Rug weaving was most likely brought to Turkey by the Seljuks, a nomadic people from Central Asia. By the 15th and 16th centuries the Seljuks were conquered by the Ottomans. Rugs from the Ottoman empire were imported to Europe by Italian traders in the late Middle ages. Most Europeans thought of Oriental rugs as Turkish carpets until the 17th century when Persian rugs appeared(1). It was also during this time that famous artists were incorporating Turkish carpets into their paintings. During the 19th and 20th centuries Turkish rugs were exported to the USA; however rug trade was disrupted by WWI(2).
There are several distinguishing features of Turkish rugs. They always incorporate the Turkish knot, the warp and weft threads of all carpets made before or around 1870 were wool or goat hair, they always have flat-woven side cords, and Turkish carpets are commonly geometric in nature and are woven with rich colors(2).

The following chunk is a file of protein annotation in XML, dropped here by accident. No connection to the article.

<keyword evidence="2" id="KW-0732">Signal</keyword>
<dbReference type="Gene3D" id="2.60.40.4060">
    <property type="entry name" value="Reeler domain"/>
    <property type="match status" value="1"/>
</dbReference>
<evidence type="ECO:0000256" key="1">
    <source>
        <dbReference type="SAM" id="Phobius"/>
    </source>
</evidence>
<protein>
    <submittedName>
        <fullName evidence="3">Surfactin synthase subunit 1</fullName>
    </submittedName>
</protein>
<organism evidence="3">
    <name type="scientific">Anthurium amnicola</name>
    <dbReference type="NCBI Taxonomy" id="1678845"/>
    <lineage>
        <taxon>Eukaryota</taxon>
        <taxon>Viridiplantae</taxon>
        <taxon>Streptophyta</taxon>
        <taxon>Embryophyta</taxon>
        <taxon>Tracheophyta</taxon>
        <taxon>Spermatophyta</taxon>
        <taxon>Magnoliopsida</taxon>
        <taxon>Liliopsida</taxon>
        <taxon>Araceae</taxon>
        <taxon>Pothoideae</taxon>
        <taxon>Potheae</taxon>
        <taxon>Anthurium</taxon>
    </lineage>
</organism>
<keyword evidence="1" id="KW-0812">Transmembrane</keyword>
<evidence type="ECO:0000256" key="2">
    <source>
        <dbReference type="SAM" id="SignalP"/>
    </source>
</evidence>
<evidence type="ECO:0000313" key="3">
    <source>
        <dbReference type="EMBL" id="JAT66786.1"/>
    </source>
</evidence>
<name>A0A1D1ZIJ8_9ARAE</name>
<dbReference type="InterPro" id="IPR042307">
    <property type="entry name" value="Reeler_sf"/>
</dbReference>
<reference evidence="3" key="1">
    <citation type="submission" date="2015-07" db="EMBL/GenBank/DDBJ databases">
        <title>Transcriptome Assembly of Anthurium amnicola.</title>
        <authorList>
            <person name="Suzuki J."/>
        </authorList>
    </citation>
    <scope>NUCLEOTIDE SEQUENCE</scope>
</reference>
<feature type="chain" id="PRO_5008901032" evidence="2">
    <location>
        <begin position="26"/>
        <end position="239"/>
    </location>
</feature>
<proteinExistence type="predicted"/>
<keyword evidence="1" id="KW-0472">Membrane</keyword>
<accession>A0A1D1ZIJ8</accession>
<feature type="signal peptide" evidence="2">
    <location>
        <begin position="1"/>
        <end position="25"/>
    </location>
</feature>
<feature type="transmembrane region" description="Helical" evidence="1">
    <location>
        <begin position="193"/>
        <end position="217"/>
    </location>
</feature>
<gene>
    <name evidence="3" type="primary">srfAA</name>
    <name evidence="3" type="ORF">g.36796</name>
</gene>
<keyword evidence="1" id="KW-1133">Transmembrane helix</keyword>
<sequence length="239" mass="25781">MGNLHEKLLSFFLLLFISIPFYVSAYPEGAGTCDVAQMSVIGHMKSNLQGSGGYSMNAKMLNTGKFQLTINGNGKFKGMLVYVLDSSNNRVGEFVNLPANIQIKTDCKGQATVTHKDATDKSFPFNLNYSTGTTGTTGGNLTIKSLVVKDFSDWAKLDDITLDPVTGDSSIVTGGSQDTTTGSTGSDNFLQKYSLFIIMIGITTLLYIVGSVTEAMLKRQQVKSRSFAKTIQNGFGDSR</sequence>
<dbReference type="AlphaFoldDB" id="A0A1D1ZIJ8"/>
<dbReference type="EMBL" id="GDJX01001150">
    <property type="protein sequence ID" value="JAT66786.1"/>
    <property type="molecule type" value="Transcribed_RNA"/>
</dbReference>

Nomads and villagers weave less sophisticated traditional patterns, while formal styles are created in workshops and factories similar to Iran. See our Guide to Persian Rugs for more information on Iranian rug weaving. Most traditional style Turkish carpets are named for the city or region in which they were first made, similar to Persian carpets. Turkish rugs are usually woven on a wool or cotton foundation and the pile is usually made with good quality wool. Silk/mercerized cotton can also be used for the pile or foundation occasionally(1).
Kumkapi (Kum Kapi, Koum Kapi)
Mudjur (Mucur, Mujar)
(1) Jerrehian, Aram K. Jr. Oriental Rug Primer; Buying and Understanding New Oriental Rugs. Pennsylvania, Running Press, 1980. Print.
(2) Bennett, Ian. Book of Oriental Carpets and Rugs. New York, The Hamlyn Publishing Group Limited, 1972. Print.